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Prashanti Sharma & Niroj Timalsina
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Myanmar has high deforestation and forest degradation rates. A recent article in The Myanmar Times reads. “Myanmar’s forests are in trouble. Two recent reports reveal the rapid loss of tree cover over the past five years has been so severe Myanmar ranks among the worst for deforestation in the world”. It goes on to state that there has been an annual loss of almost 2% of its forest cover based on the level from 2010, which is equivalent to 8.5% over the past five years. The Global Forest Resource Assessment, released in September 2015 by the Food and Agricultural Organization of the United Nations (UN-FAO), states that Myanmar ranks third in the world in terms of annual rate of deforestation, after Brazil and Indonesia. Despite these alarming rates of deforestation, there are also isolated cases of good practices of conservation in the country.
Naung watershed, which conserves water for the forest dependent community of Vanmauk village
Vanmauk, a small village of 244 households located in Yatsauk Township of Shan State, Myanmar, provides a unique example of sustainable livelihood along with optimal resource utilization and conservation. Vanmauk is surrounded by a natural mixed deciduous forest which plays an important role in sustaining the village livelihood. The forest is within the Naung watershed, conserving and storing water for domestic purposes for the entire village. “We used to collect firewood from the forest two years ago but now restrict cutting trees here since the forest is our sole supplier of water,” said U Naing, a village representative. The forest is now under the protection of the forest department and the villagers engage in very little firewood collection from this area. Buddhism and traditional beliefs have been intriguing factors contributing to the conservation of forests and their resources in most of the villages in Myanmar.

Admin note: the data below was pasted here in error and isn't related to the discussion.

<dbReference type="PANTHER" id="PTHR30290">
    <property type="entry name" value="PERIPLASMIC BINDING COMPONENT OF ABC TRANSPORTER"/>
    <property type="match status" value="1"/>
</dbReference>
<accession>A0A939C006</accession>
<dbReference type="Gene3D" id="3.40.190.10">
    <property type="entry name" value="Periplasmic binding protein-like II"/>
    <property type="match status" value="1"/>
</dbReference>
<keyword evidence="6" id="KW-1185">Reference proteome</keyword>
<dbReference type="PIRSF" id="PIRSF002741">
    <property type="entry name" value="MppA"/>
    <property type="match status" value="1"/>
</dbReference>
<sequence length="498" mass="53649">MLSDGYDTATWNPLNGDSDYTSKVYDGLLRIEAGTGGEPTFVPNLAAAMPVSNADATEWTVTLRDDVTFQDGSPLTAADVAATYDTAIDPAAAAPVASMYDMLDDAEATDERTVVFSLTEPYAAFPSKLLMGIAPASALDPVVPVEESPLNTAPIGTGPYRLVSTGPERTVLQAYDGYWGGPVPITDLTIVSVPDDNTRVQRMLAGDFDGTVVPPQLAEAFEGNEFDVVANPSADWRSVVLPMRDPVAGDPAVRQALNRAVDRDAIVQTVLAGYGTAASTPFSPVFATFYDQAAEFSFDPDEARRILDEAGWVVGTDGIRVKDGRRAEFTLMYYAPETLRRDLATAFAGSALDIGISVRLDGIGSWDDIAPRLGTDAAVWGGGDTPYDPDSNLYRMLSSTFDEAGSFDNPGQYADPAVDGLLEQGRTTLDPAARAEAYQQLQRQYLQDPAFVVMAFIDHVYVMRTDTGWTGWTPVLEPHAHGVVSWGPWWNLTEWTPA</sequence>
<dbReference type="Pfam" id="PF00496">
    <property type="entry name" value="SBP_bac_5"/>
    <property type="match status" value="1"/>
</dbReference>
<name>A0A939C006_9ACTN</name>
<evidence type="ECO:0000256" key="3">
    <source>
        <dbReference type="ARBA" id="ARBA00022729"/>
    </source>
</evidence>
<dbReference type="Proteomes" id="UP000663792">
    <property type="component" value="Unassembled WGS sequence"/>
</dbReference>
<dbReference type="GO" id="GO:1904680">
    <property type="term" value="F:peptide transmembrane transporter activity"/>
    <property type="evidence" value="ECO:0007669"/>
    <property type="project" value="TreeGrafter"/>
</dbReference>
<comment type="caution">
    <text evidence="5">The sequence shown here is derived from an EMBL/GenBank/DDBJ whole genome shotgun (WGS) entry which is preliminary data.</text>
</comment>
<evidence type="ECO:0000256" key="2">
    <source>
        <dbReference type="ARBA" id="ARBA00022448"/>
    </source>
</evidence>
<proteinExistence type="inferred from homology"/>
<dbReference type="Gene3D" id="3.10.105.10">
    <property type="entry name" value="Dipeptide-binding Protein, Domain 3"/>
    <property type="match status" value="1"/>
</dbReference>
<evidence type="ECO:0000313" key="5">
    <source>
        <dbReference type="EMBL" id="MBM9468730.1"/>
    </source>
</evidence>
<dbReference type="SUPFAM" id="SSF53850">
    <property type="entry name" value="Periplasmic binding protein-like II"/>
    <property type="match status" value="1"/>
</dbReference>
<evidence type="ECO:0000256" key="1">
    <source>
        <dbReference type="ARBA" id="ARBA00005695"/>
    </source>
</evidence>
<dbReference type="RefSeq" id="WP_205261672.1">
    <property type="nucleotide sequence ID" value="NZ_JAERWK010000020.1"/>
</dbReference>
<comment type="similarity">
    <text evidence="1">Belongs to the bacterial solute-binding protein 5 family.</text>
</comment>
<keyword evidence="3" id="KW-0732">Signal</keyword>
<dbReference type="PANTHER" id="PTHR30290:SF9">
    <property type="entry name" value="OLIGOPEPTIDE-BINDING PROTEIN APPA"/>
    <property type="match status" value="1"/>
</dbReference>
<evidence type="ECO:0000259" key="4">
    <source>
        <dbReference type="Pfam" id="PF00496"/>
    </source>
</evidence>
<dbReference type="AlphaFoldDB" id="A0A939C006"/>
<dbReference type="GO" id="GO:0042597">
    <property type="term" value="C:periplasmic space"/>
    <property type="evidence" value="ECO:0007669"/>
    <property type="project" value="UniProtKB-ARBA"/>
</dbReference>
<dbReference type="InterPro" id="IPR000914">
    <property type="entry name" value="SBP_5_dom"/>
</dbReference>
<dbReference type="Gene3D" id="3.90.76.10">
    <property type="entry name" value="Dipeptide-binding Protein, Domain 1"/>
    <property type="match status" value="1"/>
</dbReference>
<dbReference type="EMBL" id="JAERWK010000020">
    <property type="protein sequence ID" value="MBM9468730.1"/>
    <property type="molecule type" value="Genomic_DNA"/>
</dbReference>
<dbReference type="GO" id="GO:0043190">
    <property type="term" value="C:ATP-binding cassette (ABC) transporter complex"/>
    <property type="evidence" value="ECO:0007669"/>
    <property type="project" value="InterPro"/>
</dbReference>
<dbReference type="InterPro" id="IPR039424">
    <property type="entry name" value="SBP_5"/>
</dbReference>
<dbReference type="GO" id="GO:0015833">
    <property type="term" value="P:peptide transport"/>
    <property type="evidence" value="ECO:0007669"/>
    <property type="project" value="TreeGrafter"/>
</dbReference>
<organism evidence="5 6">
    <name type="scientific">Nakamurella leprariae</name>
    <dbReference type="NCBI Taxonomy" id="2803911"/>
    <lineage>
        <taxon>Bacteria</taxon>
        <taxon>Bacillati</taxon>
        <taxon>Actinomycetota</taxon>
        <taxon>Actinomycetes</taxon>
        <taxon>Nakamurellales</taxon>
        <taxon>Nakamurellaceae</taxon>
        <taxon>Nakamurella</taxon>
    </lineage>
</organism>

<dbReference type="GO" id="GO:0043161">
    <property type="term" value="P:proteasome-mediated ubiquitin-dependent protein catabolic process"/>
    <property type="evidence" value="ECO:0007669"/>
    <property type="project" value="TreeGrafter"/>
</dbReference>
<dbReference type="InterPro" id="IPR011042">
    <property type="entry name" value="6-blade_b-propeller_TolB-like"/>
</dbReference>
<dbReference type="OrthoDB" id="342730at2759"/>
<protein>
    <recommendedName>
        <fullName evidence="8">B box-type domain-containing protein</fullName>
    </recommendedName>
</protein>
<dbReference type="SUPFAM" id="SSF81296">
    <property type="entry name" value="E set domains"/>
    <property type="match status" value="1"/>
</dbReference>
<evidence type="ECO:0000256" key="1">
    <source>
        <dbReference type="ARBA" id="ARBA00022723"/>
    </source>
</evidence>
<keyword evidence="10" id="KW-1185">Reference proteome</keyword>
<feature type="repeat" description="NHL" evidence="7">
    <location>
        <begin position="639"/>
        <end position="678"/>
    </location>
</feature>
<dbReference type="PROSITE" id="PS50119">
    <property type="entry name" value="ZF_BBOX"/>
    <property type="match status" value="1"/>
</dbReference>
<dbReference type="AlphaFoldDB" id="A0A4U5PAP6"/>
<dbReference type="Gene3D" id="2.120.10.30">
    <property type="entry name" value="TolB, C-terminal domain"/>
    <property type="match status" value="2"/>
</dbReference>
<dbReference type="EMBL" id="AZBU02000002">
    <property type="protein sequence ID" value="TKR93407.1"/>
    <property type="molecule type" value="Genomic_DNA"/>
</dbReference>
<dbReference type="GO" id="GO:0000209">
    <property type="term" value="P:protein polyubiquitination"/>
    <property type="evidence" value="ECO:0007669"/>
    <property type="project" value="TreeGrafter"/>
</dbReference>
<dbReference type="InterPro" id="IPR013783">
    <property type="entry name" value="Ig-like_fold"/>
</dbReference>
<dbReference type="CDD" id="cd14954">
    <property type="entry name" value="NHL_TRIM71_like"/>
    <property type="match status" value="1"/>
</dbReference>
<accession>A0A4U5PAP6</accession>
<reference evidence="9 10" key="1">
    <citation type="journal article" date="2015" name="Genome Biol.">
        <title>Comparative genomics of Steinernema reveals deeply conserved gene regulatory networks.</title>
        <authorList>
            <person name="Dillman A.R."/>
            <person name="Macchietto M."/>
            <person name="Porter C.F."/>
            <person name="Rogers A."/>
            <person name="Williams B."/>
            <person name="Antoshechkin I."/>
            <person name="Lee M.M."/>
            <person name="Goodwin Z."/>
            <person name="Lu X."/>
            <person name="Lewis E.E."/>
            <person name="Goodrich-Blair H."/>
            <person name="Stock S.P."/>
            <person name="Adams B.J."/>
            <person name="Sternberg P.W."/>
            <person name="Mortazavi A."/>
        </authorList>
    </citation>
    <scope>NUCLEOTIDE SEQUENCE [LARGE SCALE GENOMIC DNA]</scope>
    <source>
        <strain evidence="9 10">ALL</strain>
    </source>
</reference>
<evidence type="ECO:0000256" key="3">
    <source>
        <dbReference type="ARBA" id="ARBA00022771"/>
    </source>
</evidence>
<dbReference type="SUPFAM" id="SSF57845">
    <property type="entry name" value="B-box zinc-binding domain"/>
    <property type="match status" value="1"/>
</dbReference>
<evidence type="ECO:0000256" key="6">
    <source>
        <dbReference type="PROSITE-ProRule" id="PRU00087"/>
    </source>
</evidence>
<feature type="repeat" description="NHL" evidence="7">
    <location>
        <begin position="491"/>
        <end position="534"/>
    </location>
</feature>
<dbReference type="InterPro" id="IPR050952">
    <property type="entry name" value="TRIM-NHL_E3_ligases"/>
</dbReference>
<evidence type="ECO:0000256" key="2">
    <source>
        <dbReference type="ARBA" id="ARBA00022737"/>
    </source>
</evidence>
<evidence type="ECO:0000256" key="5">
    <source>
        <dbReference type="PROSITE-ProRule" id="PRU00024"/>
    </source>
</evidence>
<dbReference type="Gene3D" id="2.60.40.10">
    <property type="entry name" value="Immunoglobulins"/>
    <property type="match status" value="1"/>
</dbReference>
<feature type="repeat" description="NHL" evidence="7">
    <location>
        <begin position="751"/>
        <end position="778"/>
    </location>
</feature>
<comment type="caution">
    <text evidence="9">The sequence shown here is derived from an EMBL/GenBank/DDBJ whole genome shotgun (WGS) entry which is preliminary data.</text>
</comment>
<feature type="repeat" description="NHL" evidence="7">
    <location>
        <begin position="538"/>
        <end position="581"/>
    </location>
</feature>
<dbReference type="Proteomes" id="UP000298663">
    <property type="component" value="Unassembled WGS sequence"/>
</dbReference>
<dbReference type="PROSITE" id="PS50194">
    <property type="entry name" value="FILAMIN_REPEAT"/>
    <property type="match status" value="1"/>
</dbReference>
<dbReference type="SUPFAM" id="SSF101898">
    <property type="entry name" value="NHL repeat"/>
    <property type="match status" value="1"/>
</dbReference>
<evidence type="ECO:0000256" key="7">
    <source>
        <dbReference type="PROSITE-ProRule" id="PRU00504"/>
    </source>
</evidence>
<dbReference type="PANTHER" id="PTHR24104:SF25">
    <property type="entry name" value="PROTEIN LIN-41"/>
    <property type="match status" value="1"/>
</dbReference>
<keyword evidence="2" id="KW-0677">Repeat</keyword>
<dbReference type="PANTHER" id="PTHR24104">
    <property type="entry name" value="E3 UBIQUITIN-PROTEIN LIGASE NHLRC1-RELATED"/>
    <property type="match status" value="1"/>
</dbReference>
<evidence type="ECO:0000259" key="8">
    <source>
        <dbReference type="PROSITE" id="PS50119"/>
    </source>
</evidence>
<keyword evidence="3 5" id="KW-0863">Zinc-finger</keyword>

A pond that supplies drinking water to Vanmauk village.
Photo: Prashanti Sharma/ ICIMOD
Traditional beliefs regarding the sacredness of the watershed in Vanmauk village have contributed to the conservation of the area for years. The watershed region has high diversity of plants, birds, and fish, protected from all human interference. “We do not fish from the water in this part of the forest due to traditional beliefs,” said a villager as the temple bells chimed nearby. The area around the sacred pond has trees with the highest height and DBH (Diameter at Breast Height) recorded during the survey. A 57.9 m high tree with a diameter of 250.5 cm and over 50 years old was measured in the area. High water table and species diversity have encouraged such forest growth in the region. The kind of conservation carried out by the local community in safeguarding this forest for its water resource is noteworthy.
Way to the sacred monastery in Vanmauk.
Photo: Prashanti Sharma/ICIMOD
Like most other rural villages, Vanmauk is also largely dependent on wood as fuel supply for various domestic purposes, mostly cooking. Villagers gather firewood mainly from the trees they grow in their agricultural land and trees that stand outside the watershed region. Each household collects an average 2.1 tonnes of firewood per year and spends USD 12 on firewood, which is approximately 0.6% of their total annual household income. Given the fact that there is no electricity in Vanmauk, it is commendable that the villagers are making minimal use of firewood. The villagers use solar panels for carrying out their daily activities, which is another reason for their decreased dependency on firewood. Similarly, the major source of income for these villagers is agricultural production, and most of them cultivate corn as a major cash crop. They reported that they occasionally use corncobs as a substitute of fuelwood, which can be considered a good agricultural practice. Villagers in Vanmauk are aware of the value of their forest but do not have a management strategy to sustainably manage their forest resources.
Fish preserved in a lake by the sacred area
Photo: Prashanti Sharma/ICIMOD
REDD+ Himalaya activities, over the years, have concentrated on participatory forest management. It is widely recognized that community involvement in REDD+ is a prerequisite for a successful REDD+ programme. The objectives of REDD+ and the objectives of the local communities for forest conservation have matched. Water resources from the forest have additional non-carbon benefits which are actually more important than the price of carbon. In the future, REDD+ programmes needs to take cognizance of such successful best practices and make them part of performance based payment so REDD+ is more effective over a larger landscape and that all forest areas are included.
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